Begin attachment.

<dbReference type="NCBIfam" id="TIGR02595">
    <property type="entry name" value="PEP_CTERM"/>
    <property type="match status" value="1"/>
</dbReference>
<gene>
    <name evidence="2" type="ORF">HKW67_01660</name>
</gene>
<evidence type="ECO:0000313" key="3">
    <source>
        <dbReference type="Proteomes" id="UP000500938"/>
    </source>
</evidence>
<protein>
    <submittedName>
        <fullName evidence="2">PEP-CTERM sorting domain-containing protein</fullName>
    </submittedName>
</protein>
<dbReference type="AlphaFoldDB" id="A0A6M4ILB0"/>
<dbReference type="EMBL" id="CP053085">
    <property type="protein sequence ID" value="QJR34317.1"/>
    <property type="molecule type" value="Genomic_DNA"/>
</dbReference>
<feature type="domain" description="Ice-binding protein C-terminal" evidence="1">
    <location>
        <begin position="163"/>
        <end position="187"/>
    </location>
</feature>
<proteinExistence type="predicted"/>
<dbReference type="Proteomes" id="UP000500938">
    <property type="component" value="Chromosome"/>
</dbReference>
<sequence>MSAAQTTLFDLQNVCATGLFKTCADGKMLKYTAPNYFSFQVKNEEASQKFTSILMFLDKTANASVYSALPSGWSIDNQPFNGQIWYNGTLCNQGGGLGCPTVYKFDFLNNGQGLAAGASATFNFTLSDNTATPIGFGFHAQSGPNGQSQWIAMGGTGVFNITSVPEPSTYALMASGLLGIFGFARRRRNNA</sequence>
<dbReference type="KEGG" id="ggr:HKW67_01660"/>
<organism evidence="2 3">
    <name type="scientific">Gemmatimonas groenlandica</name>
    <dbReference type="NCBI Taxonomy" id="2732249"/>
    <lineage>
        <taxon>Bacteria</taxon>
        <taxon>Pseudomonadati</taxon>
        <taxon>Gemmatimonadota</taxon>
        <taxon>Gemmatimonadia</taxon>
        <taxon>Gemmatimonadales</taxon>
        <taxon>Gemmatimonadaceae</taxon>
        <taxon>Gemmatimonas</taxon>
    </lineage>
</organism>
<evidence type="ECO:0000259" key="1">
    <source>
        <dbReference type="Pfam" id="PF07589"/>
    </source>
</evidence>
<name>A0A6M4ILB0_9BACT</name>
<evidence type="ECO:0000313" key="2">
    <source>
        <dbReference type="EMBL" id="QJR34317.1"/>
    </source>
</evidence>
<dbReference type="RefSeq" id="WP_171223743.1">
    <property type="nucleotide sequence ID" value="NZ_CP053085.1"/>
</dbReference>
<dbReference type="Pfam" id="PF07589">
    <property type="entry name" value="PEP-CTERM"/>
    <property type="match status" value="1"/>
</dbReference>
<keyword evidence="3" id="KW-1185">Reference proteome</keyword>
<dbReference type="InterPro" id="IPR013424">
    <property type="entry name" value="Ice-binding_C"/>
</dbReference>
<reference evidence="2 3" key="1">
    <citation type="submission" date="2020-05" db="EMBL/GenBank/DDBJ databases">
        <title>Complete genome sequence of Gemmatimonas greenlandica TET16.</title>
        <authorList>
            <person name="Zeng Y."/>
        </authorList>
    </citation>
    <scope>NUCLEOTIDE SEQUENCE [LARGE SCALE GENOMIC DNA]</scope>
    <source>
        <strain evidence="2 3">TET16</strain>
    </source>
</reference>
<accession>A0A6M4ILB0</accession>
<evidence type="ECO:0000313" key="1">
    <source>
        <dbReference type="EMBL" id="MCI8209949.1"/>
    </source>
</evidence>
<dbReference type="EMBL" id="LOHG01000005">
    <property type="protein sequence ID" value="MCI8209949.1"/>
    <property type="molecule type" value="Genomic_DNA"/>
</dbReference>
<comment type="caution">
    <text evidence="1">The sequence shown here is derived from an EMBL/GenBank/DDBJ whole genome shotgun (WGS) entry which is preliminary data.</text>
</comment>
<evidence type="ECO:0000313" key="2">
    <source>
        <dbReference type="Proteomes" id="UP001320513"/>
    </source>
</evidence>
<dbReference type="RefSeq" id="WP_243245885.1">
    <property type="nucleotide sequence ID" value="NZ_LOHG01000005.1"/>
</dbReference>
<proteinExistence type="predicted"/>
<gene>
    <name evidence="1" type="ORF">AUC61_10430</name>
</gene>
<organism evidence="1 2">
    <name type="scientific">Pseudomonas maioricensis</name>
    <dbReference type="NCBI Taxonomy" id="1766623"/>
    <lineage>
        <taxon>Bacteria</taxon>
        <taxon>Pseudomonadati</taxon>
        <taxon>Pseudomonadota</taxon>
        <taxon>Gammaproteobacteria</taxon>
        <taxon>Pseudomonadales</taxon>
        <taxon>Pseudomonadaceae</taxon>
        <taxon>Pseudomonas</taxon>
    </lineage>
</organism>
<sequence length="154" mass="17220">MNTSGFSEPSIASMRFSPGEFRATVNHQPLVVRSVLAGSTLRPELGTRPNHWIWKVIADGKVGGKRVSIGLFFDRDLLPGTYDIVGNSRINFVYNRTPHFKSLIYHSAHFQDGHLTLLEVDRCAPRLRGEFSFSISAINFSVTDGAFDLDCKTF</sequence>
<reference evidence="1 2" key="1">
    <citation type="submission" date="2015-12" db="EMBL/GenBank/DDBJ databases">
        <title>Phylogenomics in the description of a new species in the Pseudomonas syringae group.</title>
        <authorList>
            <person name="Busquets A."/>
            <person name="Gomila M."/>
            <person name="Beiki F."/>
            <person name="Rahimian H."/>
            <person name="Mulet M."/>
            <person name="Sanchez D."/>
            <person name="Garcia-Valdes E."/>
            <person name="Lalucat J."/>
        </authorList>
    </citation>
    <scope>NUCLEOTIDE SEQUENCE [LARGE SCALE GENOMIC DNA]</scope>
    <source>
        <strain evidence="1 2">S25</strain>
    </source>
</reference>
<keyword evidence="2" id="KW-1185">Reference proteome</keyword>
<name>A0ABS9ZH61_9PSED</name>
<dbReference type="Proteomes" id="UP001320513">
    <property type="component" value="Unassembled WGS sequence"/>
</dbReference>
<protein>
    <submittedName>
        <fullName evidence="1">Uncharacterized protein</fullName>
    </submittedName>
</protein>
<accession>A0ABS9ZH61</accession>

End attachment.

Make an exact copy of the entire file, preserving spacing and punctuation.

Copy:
<dbReference type="NCBIfam" id="TIGR02595">
    <property type="entry name" value="PEP_CTERM"/>
    <property type="match status" value="1"/>
</dbReference>
<gene>
    <name evidence="2" type="ORF">HKW67_01660</name>
</gene>
<evidence type="ECO:0000313" key="3">
    <source>
        <dbReference type="Proteomes" id="UP000500938"/>
    </source>
</evidence>
<protein>
    <submittedName>
        <fullName evidence="2">PEP-CTERM sorting domain-containing protein</fullName>
    </submittedName>
</protein>
<dbReference type="AlphaFoldDB" id="A0A6M4ILB0"/>
<dbReference type="EMBL" id="CP053085">
    <property type="protein sequence ID" value="QJR34317.1"/>
    <property type="molecule type" value="Genomic_DNA"/>
</dbReference>
<feature type="domain" description="Ice-binding protein C-terminal" evidence="1">
    <location>
        <begin position="163"/>
        <end position="187"/>
    </location>
</feature>
<proteinExistence type="predicted"/>
<dbReference type="Proteomes" id="UP000500938">
    <property type="component" value="Chromosome"/>
</dbReference>
<sequence>MSAAQTTLFDLQNVCATGLFKTCADGKMLKYTAPNYFSFQVKNEEASQKFTSILMFLDKTANASVYSALPSGWSIDNQPFNGQIWYNGTLCNQGGGLGCPTVYKFDFLNNGQGLAAGASATFNFTLSDNTATPIGFGFHAQSGPNGQSQWIAMGGTGVFNITSVPEPSTYALMASGLLGIFGFARRRRNNA</sequence>
<dbReference type="KEGG" id="ggr:HKW67_01660"/>
<organism evidence="2 3">
    <name type="scientific">Gemmatimonas groenlandica</name>
    <dbReference type="NCBI Taxonomy" id="2732249"/>
    <lineage>
        <taxon>Bacteria</taxon>
        <taxon>Pseudomonadati</taxon>
        <taxon>Gemmatimonadota</taxon>
        <taxon>Gemmatimonadia</taxon>
        <taxon>Gemmatimonadales</taxon>
        <taxon>Gemmatimonadaceae</taxon>
        <taxon>Gemmatimonas</taxon>
    </lineage>
</organism>
<evidence type="ECO:0000259" key="1">
    <source>
        <dbReference type="Pfam" id="PF07589"/>
    </source>
</evidence>
<name>A0A6M4ILB0_9BACT</name>
<evidence type="ECO:0000313" key="2">
    <source>
        <dbReference type="EMBL" id="QJR34317.1"/>
    </source>
</evidence>
<dbReference type="RefSeq" id="WP_171223743.1">
    <property type="nucleotide sequence ID" value="NZ_CP053085.1"/>
</dbReference>
<dbReference type="Pfam" id="PF07589">
    <property type="entry name" value="PEP-CTERM"/>
    <property type="match status" value="1"/>
</dbReference>
<keyword evidence="3" id="KW-1185">Reference proteome</keyword>
<dbReference type="InterPro" id="IPR013424">
    <property type="entry name" value="Ice-binding_C"/>
</dbReference>
<reference evidence="2 3" key="1">
    <citation type="submission" date="2020-05" db="EMBL/GenBank/DDBJ databases">
        <title>Complete genome sequence of Gemmatimonas greenlandica TET16.</title>
        <authorList>
            <person name="Zeng Y."/>
        </authorList>
    </citation>
    <scope>NUCLEOTIDE SEQUENCE [LARGE SCALE GENOMIC DNA]</scope>
    <source>
        <strain evidence="2 3">TET16</strain>
    </source>
</reference>
<accession>A0A6M4ILB0</accession>
<evidence type="ECO:0000313" key="1">
    <source>
        <dbReference type="EMBL" id="MCI8209949.1"/>
    </source>
</evidence>
<dbReference type="EMBL" id="LOHG01000005">
    <property type="protein sequence ID" value="MCI8209949.1"/>
    <property type="molecule type" value="Genomic_DNA"/>
</dbReference>
<comment type="caution">
    <text evidence="1">The sequence shown here is derived from an EMBL/GenBank/DDBJ whole genome shotgun (WGS) entry which is preliminary data.</text>
</comment>
<evidence type="ECO:0000313" key="2">
    <source>
        <dbReference type="Proteomes" id="UP001320513"/>
    </source>
</evidence>
<dbReference type="RefSeq" id="WP_243245885.1">
    <property type="nucleotide sequence ID" value="NZ_LOHG01000005.1"/>
</dbReference>
<proteinExistence type="predicted"/>
<gene>
    <name evidence="1" type="ORF">AUC61_10430</name>
</gene>
<organism evidence="1 2">
    <name type="scientific">Pseudomonas maioricensis</name>
    <dbReference type="NCBI Taxonomy" id="1766623"/>
    <lineage>
        <taxon>Bacteria</taxon>
        <taxon>Pseudomonadati</taxon>
        <taxon>Pseudomonadota</taxon>
        <taxon>Gammaproteobacteria</taxon>
        <taxon>Pseudomonadales</taxon>
        <taxon>Pseudomonadaceae</taxon>
        <taxon>Pseudomonas</taxon>
    </lineage>
</organism>
<sequence length="154" mass="17220">MNTSGFSEPSIASMRFSPGEFRATVNHQPLVVRSVLAGSTLRPELGTRPNHWIWKVIADGKVGGKRVSIGLFFDRDLLPGTYDIVGNSRINFVYNRTPHFKSLIYHSAHFQDGHLTLLEVDRCAPRLRGEFSFSISAINFSVTDGAFDLDCKTF</sequence>
<reference evidence="1 2" key="1">
    <citation type="submission" date="2015-12" db="EMBL/GenBank/DDBJ databases">
        <title>Phylogenomics in the description of a new species in the Pseudomonas syringae group.</title>
        <authorList>
            <person name="Busquets A."/>
            <person name="Gomila M."/>
            <person name="Beiki F."/>
            <person name="Rahimian H."/>
            <person name="Mulet M."/>
            <person name="Sanchez D."/>
            <person name="Garcia-Valdes E."/>
            <person name="Lalucat J."/>
        </authorList>
    </citation>
    <scope>NUCLEOTIDE SEQUENCE [LARGE SCALE GENOMIC DNA]</scope>
    <source>
        <strain evidence="1 2">S25</strain>
    </source>
</reference>
<keyword evidence="2" id="KW-1185">Reference proteome</keyword>
<name>A0ABS9ZH61_9PSED</name>
<dbReference type="Proteomes" id="UP001320513">
    <property type="component" value="Unassembled WGS sequence"/>
</dbReference>
<protein>
    <submittedName>
        <fullName evidence="1">Uncharacterized protein</fullName>
    </submittedName>
</protein>
<accession>A0ABS9ZH61</accession>